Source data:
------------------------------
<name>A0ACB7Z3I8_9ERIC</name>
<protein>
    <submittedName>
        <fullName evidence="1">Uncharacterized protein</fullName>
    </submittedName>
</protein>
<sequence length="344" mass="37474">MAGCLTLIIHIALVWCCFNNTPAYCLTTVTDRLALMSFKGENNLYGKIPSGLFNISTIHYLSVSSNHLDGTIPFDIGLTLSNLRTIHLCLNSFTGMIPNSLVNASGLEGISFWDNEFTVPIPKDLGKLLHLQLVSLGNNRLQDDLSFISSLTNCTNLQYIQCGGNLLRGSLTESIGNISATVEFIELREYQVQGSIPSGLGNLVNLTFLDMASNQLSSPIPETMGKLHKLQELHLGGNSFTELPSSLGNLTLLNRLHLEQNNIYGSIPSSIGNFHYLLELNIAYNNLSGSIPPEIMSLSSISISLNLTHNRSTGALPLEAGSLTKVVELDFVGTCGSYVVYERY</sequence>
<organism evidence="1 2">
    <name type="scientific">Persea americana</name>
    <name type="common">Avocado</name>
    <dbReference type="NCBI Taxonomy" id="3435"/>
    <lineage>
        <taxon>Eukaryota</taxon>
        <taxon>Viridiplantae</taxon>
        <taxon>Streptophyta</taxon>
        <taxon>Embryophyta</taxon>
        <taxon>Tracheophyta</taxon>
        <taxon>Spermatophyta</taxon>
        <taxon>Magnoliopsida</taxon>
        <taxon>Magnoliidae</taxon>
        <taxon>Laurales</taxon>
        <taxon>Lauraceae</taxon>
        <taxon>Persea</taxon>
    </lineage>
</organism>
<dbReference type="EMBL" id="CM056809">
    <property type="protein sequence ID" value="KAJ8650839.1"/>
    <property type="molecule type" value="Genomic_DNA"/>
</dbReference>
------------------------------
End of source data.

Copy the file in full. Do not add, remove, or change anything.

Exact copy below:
<name>A0ACB7Z3I8_9ERIC</name>
<protein>
    <submittedName>
        <fullName evidence="1">Uncharacterized protein</fullName>
    </submittedName>
</protein>
<sequence length="344" mass="37474">MAGCLTLIIHIALVWCCFNNTPAYCLTTVTDRLALMSFKGENNLYGKIPSGLFNISTIHYLSVSSNHLDGTIPFDIGLTLSNLRTIHLCLNSFTGMIPNSLVNASGLEGISFWDNEFTVPIPKDLGKLLHLQLVSLGNNRLQDDLSFISSLTNCTNLQYIQCGGNLLRGSLTESIGNISATVEFIELREYQVQGSIPSGLGNLVNLTFLDMASNQLSSPIPETMGKLHKLQELHLGGNSFTELPSSLGNLTLLNRLHLEQNNIYGSIPSSIGNFHYLLELNIAYNNLSGSIPPEIMSLSSISISLNLTHNRSTGALPLEAGSLTKVVELDFVGTCGSYVVYERY</sequence>
<organism evidence="1 2">
    <name type="scientific">Persea americana</name>
    <name type="common">Avocado</name>
    <dbReference type="NCBI Taxonomy" id="3435"/>
    <lineage>
        <taxon>Eukaryota</taxon>
        <taxon>Viridiplantae</taxon>
        <taxon>Streptophyta</taxon>
        <taxon>Embryophyta</taxon>
        <taxon>Tracheophyta</taxon>
        <taxon>Spermatophyta</taxon>
        <taxon>Magnoliopsida</taxon>
        <taxon>Magnoliidae</taxon>
        <taxon>Laurales</taxon>
        <taxon>Lauraceae</taxon>
        <taxon>Persea</taxon>
    </lineage>
</organism>
<dbReference type="EMBL" id="CM056809">
    <property type="protein sequence ID" value="KAJ8650839.1"/>
    <property type="molecule type" value="Genomic_DNA"/>
</dbReference>